I worry that this is a way of gaining a level of comfort with vulnerability that I actually lack. that I scream into space without having to receive feedback. In other words, I fear sharing too much means seeking the reward of being loved without submitting to the shameful ideal of being known. Deleting a tweet thread, but obliged not to read the replies. Post anonymously on my disposable item so I can say everything.
How Western Travel Influencers Tangled Up in Pakistani Politics, by Samira Shackle for The Guardian, November 2020
Travel bloggers and Instagram influencers have drawn attention to Pakistan as a tourist destination, but for a filmmaker, her destination in the country and her involvement in national politics is a lot of controversy and raises some questions!
Why Americans Turned To Nesting, by Amanda Mull for The Atlantic, Nov. 2020
We’re inside and now we care more about ourselves.
What is the point of truth when it destroys hope ?, By AJ Daulerio for The Small Bow, March 2020
Because one of the things I’ve learned to be sober since then is that it actually takes real self-sincerity and humility to properly qualify. Do you know when you can no longer be strictly honest with yourself? When you are one of the world’s most terrible defendants in a gigantic media trial.
Just the Facts, Ma’am, by Sjohnna McCray for The Tahoma Literary Review, Fall / Winter 2019
After his mother died 28 years ago since he last saw her, and after the pouring in and out of food and blood and so many other things –
When I was little, I saw her standing in an office, furiously scribbling her notes on paper until she filled every inch not only horizontally but also around the edges and along the edges. She would do that until she needed another blank sheet, and then – to document an invisible life – she left, at least not visible to me. Nobody understood her manifesto, but she would send my father to Kinkos to make 100 copies. No, 150. No, no, just get 100.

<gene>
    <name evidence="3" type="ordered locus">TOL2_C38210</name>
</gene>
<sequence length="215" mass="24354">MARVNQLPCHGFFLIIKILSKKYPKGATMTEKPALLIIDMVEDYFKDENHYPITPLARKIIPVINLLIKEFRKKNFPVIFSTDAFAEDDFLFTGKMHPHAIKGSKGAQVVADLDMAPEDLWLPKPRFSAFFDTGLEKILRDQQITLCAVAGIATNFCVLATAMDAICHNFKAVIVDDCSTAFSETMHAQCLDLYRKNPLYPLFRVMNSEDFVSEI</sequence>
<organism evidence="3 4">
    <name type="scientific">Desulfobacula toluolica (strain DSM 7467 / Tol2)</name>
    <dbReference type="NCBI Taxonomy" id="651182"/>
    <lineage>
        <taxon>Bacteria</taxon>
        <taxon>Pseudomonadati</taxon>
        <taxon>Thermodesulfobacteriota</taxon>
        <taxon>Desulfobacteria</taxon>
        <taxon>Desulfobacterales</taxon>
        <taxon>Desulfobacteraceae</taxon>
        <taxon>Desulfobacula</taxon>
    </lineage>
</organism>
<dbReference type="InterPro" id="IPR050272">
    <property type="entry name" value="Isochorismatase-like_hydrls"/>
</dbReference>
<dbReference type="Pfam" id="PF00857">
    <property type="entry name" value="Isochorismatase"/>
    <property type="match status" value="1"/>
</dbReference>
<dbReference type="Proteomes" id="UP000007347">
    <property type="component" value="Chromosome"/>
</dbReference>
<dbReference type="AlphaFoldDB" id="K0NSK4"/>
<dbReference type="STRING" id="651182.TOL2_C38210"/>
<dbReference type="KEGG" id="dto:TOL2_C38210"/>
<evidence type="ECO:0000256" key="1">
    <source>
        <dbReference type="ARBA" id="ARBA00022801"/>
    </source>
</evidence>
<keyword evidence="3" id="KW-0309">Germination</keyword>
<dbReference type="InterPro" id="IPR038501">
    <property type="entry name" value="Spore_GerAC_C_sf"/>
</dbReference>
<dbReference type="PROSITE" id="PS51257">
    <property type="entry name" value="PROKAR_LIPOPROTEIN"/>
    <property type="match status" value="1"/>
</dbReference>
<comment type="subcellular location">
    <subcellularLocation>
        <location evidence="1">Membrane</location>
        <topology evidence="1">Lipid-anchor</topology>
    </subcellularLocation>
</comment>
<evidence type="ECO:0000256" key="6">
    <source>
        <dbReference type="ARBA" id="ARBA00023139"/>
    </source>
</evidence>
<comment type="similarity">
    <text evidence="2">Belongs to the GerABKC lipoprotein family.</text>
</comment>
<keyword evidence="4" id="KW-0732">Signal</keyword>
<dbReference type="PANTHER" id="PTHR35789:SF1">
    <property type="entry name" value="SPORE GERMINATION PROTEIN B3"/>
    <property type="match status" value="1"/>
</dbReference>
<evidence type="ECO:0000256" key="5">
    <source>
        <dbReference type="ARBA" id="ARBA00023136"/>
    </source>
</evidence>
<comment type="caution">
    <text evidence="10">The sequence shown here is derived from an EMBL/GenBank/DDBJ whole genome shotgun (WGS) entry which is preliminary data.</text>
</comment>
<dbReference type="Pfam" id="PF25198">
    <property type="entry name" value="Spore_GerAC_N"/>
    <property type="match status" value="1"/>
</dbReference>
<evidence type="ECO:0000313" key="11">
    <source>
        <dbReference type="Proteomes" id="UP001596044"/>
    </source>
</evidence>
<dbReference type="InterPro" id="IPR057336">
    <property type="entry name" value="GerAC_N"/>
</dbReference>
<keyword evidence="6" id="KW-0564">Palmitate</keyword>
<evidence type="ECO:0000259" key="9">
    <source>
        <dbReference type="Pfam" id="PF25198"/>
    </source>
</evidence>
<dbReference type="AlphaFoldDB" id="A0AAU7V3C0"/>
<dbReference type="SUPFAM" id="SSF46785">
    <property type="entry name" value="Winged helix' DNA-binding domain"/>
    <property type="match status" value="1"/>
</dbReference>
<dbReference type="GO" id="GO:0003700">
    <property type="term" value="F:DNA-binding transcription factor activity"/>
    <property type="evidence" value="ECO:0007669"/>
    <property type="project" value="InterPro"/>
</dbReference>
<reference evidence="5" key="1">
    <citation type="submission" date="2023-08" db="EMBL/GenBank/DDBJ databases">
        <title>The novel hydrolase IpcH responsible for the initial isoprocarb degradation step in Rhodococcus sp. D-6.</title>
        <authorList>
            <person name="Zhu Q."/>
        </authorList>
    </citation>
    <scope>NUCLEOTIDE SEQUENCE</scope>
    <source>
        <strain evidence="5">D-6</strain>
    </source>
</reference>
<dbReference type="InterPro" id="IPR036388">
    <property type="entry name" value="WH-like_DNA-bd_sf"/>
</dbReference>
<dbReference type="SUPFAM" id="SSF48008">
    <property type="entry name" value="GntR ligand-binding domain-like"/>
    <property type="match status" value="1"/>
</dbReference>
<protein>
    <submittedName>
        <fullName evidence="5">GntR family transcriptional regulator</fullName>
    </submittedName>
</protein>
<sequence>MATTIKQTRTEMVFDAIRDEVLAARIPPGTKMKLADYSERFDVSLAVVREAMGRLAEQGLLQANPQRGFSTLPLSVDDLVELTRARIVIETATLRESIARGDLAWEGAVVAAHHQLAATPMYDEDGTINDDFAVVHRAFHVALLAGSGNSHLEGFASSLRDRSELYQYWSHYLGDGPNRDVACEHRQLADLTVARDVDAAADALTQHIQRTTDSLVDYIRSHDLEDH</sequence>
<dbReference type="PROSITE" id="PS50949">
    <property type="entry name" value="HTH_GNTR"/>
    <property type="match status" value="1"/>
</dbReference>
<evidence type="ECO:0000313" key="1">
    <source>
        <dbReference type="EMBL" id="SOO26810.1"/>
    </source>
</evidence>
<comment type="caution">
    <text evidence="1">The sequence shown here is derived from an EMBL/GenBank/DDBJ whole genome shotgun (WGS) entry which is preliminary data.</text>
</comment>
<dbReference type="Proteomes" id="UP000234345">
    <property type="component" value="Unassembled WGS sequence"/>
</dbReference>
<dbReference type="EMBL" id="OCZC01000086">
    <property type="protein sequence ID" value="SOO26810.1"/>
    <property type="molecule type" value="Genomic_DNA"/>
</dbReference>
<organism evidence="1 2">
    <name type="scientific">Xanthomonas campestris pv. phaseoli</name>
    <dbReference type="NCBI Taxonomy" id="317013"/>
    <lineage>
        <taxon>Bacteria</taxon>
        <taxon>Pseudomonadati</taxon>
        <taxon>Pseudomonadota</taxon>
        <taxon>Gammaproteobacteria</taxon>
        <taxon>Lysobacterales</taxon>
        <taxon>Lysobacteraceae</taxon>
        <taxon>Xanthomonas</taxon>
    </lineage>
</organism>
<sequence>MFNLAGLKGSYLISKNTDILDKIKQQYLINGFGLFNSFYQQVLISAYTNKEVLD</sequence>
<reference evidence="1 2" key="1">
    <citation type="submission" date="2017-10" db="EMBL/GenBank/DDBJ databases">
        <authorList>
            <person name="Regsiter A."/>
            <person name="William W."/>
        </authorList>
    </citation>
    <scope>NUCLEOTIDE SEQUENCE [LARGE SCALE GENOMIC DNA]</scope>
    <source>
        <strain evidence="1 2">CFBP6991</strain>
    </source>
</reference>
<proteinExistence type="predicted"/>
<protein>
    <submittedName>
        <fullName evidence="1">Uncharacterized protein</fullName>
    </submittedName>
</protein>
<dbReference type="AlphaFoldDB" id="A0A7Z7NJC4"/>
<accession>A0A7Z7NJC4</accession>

12 days on the most famous highway of them all: The Silk Road, over
Somehow, in quarantine, am I reading / looking more than ever about international trips to countries that I don’t know much about yet? Maybe I can do that without being jealous of people who can afford to go to these places because no one can go anywhere right now.
You’re My Gift This Year “: An Oral Story of the Inzager Incest Ad by Gabriella Paiella for GQ, December 2019
I think the headline more or less sums up the subject of this dive into a strange moment in television history.
Help with a slim kitchen, by Mariella Rudi for Healthy, October 2020
With Lean Cuisine, you never knew if you would burn your tongue or get a cold stain, but you could always count on it to make you feel bad.
Riese is the 38-year-old co-founder and CEO of Autostraddle.com, as well as an award-winning writer, blogger, fictionist, copywriter, video maker, low-key Jewish power lesbian, and aspiring cyber performance artist who grew up in Michigan who lost her mind in New York and then went west. Her work has been published in nine books, including “The Bigger the Better, the Tighter the Sweater: 21 Funny Women About Beauty, Body Image, and Other Dangers of Being Feminine”, magazines such as Marie Claire and Curve, and all over the internet, including nylon , Queerty, Nerve, Bitch, Emily Books and Jezebel. She once had a very popular personal blog, and then she recapitulated The L Word, and then she got the idea to create this place, and now we’re all here! In 2016 she was nominated for a GLAAD Award for Outstanding Digital Journalism. Follow her on Twitter and Instagram.
Riese wrote 2,837 articles for us.